When King and her leadership were notified of the nomination deadline, because of the last minute notice, her leadership did the necessary tasks to get her package ready for submission. According to King, the process happened in about a week.

When the night of the event came, King became more excited.

"I love big military events," said King. "You have the opportunity to get dressed up, and they bring in all of these historical items. The ball room is decorated. You are with community leaders as well as fellow branches of service and all of the leaders within those branches. I had my team from the Mathies NCOA and my husband, who is military as well, there to support me.

"You culminate all of that together with being a representative from your organization for this award. It becomes very memorable. You are humbled and honored to be a part of the military as a whole and then you're sitting amongst all of these people that share that same passion."

When she was standing on stage, King remembered thinking to make a right facing movement after the winner is announced. After hearing her name being called she was shocked and realized that she didn't have to walk off stage.

"I was shocked and instantly happy because I could hear my Mathies team cheering for me," said King. "I didn't really move at first because of the shock. We were given very specific instructions that if your name is not called, you execute a right face and exit the stage. So, all I'm thinking in my head is 'Execute a right face and walk off the stage' and when it was my name I really didn't move because I was thinking 'Wow that's me!'"

It was at that moment when King had become the third Airman in a row from the Mathies NCOA to win the award. With excitement in the air and her emotions high, King was very grateful. She remembered all of the people who had helped her win the award.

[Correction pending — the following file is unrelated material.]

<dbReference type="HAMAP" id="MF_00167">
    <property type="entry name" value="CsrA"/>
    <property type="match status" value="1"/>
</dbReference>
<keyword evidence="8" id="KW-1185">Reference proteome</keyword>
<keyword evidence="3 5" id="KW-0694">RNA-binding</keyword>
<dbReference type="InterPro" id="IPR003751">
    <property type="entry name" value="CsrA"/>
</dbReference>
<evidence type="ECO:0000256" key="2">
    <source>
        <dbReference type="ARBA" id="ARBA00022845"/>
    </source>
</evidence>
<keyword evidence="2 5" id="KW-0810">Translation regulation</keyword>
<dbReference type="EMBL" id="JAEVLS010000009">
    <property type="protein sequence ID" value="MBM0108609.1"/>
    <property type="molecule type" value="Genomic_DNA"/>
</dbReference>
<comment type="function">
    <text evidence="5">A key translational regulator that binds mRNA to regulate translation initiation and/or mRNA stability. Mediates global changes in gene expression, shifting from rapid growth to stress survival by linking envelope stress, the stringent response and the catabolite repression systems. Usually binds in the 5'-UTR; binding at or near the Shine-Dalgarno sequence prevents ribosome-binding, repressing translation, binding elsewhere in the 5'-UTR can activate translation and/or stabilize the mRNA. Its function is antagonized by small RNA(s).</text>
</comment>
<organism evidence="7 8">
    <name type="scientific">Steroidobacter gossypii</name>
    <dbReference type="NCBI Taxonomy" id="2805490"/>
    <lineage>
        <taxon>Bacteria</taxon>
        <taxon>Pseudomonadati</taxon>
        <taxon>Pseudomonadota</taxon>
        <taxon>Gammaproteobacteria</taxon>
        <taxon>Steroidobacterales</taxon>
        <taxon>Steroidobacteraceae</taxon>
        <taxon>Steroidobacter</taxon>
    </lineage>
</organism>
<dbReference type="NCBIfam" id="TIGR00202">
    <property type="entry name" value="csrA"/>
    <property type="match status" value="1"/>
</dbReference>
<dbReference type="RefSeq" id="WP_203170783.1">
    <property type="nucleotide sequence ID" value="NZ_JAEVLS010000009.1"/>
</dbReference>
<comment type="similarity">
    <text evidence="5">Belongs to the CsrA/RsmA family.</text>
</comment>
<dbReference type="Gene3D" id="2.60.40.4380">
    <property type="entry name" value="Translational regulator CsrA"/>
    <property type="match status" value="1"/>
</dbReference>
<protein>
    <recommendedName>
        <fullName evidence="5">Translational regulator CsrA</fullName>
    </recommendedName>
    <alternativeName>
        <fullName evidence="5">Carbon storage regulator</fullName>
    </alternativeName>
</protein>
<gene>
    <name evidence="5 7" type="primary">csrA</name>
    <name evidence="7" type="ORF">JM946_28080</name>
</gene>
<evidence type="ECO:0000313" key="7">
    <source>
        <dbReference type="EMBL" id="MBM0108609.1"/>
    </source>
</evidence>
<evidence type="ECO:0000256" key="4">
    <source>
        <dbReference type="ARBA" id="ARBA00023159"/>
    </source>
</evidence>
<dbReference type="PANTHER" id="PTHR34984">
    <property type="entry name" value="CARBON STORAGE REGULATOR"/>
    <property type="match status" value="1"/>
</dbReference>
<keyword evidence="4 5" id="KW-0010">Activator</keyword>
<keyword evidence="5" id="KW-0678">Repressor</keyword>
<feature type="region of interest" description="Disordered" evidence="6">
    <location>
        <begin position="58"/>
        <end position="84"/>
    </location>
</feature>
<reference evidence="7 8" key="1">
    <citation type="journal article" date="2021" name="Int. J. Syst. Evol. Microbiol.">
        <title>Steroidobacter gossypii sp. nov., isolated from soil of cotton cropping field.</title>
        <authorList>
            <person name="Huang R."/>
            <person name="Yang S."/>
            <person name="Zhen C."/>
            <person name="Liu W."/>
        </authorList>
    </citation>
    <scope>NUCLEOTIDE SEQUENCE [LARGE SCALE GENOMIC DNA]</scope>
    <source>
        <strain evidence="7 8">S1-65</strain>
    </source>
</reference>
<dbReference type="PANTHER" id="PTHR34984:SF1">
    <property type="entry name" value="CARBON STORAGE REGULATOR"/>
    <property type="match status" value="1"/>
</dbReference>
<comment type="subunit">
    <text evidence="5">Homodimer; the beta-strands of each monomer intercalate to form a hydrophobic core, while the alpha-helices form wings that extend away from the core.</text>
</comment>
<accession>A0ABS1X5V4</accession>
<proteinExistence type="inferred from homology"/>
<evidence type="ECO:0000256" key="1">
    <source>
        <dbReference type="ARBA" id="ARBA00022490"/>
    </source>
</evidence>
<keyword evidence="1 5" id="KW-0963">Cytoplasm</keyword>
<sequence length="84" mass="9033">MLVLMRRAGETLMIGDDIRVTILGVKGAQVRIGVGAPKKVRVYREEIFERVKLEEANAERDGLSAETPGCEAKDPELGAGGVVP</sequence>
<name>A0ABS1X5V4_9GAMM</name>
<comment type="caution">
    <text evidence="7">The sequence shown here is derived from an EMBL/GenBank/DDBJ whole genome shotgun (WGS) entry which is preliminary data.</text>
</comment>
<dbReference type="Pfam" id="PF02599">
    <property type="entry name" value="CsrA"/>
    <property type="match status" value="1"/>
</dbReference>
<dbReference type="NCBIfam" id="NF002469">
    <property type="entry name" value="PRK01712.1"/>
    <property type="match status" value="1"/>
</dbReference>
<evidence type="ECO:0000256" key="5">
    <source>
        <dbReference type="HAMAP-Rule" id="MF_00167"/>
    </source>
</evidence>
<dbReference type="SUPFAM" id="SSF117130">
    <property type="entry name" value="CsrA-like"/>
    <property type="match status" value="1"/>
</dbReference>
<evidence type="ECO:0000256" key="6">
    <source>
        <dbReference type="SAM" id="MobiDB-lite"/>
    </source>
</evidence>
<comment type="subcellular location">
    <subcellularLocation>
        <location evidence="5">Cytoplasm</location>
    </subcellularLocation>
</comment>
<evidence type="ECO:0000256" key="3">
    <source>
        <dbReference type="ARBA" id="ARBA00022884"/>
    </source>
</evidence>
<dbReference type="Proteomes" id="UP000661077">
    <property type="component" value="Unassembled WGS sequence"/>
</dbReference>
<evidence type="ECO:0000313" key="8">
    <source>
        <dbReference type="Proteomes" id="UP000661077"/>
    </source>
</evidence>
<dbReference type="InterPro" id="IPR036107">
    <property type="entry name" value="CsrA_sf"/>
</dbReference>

"It's always nice to be recognized for the work that you do, but I was humbled as well," King said "You know you are excited but you say 'wow, thank you for even considering me for something like this.' Thank you for even looking at me for meeting the criteria for getting this award.

"I'm only as successful as I have been because of the encouragement and opportunities my leadership has given me and the people who have worked with me, for me and around me. It's never been just something I've done by myself."

As a mother, instructor and an Airman, King has advice and hopes for not only her children but also her students. She wants them to have the same values of volunteering and leadership so they can be successful, she explained.

"I absolutely want my children to have that value because all of those things I learned growing up made me who I am today," said King. "I'm at a point where I lead teams more frequently and when you see your team be successful and the happiness it brings to everyone and not just you-- I want my kids to experience that same thing."

With every group she leads, either at work or at a volunteer event, King keeps her teamwork mentality to make sure it's not just about her, it's about the team and the team's goals.

"It's never just about you," she added. "It has to be about the people below and above you and the overall mission. As soon as you make it about yourself, no one is going to want to work with you or for you. You have to really keep what you are doing and who is doing it with you at the forefront of your mind. I think if you are doing those things for the right reasons, then you are going to be successful."